During the past several months, the U.S. bishops have not only followed the health-care debate; but, we — like other citizens interested in the common good — have also tried to shape it.
This past July 25 marked the 40th anniversary of Pope Paul VI’s controversial and still little heeded encyclical, “Humanae Vitae” (“On the Regulation of Birth”). Many, both within and without the Church – heady from the many changes initiated by the Second Vatican Council – fully expected that the Church would change her clear and constant teachings on human sexuality and procreation. Proponents of change then argued that the development of the contraceptive pill made such change in teaching not only possible but imperative.
It might seem relatively easy for Congress to reauthorize the lifesaving program for global HIV/AIDS that has enjoyed wide bipartisan support. But for many reasons, it hasn't been.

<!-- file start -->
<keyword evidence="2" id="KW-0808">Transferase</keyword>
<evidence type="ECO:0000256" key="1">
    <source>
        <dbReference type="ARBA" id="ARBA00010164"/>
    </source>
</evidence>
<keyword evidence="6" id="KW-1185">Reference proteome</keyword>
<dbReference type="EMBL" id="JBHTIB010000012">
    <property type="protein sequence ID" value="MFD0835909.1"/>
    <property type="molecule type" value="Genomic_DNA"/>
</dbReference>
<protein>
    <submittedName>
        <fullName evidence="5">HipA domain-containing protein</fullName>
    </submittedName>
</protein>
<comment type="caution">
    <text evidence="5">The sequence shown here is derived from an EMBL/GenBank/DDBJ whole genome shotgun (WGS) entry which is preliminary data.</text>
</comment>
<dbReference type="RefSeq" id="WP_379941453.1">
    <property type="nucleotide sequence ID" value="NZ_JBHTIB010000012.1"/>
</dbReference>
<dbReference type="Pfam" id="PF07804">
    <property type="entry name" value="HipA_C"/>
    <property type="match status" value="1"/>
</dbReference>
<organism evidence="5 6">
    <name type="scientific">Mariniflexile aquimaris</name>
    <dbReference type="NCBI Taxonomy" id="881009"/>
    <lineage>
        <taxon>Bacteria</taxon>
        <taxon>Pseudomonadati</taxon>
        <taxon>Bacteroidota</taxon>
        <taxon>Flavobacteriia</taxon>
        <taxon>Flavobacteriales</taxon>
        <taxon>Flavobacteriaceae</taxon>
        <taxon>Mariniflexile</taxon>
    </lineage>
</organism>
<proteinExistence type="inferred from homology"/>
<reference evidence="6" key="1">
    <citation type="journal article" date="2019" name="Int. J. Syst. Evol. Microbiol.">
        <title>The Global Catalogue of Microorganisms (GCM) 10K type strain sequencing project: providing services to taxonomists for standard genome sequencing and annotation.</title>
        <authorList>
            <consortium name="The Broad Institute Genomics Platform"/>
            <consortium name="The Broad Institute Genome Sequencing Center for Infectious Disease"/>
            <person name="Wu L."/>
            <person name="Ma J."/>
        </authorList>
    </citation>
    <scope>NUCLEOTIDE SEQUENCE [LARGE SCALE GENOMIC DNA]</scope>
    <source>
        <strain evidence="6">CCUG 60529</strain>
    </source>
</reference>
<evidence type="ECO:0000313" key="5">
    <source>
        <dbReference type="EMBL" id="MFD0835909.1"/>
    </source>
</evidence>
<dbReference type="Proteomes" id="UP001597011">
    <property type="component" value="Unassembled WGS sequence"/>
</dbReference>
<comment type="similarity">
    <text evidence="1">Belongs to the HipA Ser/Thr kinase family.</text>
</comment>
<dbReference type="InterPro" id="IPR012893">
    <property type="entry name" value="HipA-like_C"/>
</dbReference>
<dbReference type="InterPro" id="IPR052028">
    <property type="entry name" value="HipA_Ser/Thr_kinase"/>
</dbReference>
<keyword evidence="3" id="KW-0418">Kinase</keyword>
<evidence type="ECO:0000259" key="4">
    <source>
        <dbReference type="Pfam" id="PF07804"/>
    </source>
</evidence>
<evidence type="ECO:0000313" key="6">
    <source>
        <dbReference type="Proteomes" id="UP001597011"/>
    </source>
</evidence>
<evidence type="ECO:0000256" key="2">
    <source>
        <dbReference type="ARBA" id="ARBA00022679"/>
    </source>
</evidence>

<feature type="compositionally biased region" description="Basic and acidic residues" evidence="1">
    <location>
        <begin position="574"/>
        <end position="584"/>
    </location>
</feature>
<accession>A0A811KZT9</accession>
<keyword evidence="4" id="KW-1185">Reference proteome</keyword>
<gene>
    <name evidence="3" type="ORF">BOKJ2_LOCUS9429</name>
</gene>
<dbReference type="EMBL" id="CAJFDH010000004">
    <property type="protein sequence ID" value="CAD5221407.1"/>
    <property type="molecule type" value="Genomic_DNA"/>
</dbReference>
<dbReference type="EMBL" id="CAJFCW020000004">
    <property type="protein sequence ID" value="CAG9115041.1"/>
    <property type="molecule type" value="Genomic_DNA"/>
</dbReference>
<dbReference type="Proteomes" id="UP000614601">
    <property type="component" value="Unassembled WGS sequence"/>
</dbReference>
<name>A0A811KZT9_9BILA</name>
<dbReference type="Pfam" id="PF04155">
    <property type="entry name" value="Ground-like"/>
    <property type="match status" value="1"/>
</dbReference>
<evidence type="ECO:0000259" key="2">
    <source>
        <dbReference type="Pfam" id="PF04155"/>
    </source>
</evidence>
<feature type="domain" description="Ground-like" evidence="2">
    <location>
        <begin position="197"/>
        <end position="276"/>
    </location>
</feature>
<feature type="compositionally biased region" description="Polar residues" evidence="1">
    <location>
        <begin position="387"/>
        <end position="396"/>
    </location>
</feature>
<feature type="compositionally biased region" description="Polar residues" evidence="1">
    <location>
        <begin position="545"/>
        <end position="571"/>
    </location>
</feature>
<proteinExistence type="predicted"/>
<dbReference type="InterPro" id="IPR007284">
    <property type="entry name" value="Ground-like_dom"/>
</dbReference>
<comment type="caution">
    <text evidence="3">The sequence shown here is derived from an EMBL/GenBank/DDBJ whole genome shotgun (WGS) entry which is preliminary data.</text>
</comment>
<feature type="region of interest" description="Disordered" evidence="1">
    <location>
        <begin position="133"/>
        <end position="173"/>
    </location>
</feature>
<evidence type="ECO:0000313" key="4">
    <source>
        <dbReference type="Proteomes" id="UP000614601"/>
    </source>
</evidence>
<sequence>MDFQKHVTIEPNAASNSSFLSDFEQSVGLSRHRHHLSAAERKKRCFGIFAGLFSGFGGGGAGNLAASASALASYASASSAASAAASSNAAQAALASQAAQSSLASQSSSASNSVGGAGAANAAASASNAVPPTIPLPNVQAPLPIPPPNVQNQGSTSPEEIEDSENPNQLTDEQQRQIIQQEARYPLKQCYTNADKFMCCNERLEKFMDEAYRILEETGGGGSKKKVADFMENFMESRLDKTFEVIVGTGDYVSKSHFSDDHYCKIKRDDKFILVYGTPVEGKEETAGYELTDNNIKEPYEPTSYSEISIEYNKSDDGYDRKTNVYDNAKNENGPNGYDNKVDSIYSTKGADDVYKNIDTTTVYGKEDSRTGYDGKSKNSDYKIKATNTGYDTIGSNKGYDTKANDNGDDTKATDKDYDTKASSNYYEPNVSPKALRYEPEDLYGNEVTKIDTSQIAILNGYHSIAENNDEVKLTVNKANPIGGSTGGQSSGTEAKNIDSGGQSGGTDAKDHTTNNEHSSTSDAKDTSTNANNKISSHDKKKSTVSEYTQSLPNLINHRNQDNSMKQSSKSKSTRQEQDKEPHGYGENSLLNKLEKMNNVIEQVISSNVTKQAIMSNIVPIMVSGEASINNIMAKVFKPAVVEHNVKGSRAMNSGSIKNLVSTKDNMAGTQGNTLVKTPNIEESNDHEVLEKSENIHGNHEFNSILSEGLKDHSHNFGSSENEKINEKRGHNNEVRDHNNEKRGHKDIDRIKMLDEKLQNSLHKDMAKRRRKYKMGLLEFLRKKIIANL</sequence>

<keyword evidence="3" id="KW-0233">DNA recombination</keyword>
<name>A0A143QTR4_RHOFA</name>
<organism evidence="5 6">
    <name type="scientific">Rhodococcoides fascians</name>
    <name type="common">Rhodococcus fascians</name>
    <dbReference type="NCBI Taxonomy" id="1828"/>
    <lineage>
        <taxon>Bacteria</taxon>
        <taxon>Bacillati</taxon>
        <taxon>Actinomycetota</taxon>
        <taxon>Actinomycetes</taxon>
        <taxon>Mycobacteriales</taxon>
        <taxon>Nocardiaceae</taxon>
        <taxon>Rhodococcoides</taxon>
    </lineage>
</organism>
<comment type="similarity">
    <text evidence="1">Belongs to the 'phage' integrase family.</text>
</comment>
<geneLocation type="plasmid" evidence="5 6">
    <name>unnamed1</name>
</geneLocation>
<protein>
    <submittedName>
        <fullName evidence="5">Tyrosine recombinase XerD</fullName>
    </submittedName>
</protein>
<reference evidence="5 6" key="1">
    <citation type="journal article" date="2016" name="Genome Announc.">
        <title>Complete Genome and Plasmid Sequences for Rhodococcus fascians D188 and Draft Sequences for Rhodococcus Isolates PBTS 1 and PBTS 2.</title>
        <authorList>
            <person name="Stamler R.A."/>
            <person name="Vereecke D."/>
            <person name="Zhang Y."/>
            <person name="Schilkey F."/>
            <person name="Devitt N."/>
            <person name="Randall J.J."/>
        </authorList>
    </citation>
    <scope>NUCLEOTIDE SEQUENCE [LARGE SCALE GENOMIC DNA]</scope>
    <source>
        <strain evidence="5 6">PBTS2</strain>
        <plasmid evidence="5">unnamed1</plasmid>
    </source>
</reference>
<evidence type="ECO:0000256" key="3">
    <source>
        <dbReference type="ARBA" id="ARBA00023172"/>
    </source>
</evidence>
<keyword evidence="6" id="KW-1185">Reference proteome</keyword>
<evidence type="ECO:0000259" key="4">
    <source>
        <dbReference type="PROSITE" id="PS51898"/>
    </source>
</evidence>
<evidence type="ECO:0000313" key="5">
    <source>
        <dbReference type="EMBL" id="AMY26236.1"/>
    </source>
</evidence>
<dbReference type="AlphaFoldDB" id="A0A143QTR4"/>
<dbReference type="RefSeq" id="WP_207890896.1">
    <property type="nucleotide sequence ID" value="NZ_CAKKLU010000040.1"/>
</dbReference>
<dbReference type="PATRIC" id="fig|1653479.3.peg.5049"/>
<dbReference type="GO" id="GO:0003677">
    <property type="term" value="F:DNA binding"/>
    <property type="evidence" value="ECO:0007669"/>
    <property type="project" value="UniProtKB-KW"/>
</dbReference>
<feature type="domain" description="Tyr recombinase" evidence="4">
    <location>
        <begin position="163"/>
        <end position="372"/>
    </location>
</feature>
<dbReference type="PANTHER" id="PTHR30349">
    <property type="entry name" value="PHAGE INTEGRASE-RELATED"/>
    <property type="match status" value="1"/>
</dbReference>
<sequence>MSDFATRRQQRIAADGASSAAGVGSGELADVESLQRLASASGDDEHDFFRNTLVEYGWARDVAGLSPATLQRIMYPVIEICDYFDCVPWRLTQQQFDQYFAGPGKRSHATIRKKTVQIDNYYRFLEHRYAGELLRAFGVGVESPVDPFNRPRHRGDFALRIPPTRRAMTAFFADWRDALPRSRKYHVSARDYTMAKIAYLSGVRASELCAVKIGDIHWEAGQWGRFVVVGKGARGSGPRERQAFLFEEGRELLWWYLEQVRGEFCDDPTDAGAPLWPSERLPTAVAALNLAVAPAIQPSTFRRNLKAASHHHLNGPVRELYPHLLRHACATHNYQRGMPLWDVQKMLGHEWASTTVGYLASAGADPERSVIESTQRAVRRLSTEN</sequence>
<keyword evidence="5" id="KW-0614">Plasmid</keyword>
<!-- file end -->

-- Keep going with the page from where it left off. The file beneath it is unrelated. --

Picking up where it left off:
One of the most compelling scenes of the Gospel is that of Jesus being awaken in the boat by his frightened apostles in the midst of a storm (Matthew 8: 23-27). Jesus calms the storm by rebuking the rain and the wind; but, He also rebukes the disciples for their lack of faith.
I offer this column as an open letter to the young people of our diocese. It is an invitation to vocational discernment, to prayer.
Next week "Shepherd One" will land at Andrew's Air Force Base, and Pope Benedict XVI will begin his brief visit to the United States.
During Lent — and of course in the Sorrowful Mysteries of the Rosary — our minds and hearts are turned to meditating on the sufferings of Our Lord: his agony in the garden before his arrest, his painful scourging, the mocking crowning with thorns, his carrying the cross and his crucifixion. We do well to recall how this was visited upon Jesus with state sanction if only to understand why the Church in her teachings condemns torture. Pope Benedict XVI, in a Sept. 6, 2007, address, said, “I reiterate that the prohibition against torture ‘cannot be contravened under any circumstances.’” Torture undermines and debases the human dignity of both victims and perpetrators.
Comprehensive immigration reform midwifed by Florida Republican Sen. Mel Martinez was stillborn earlier this summer. The consequences of this failure are real.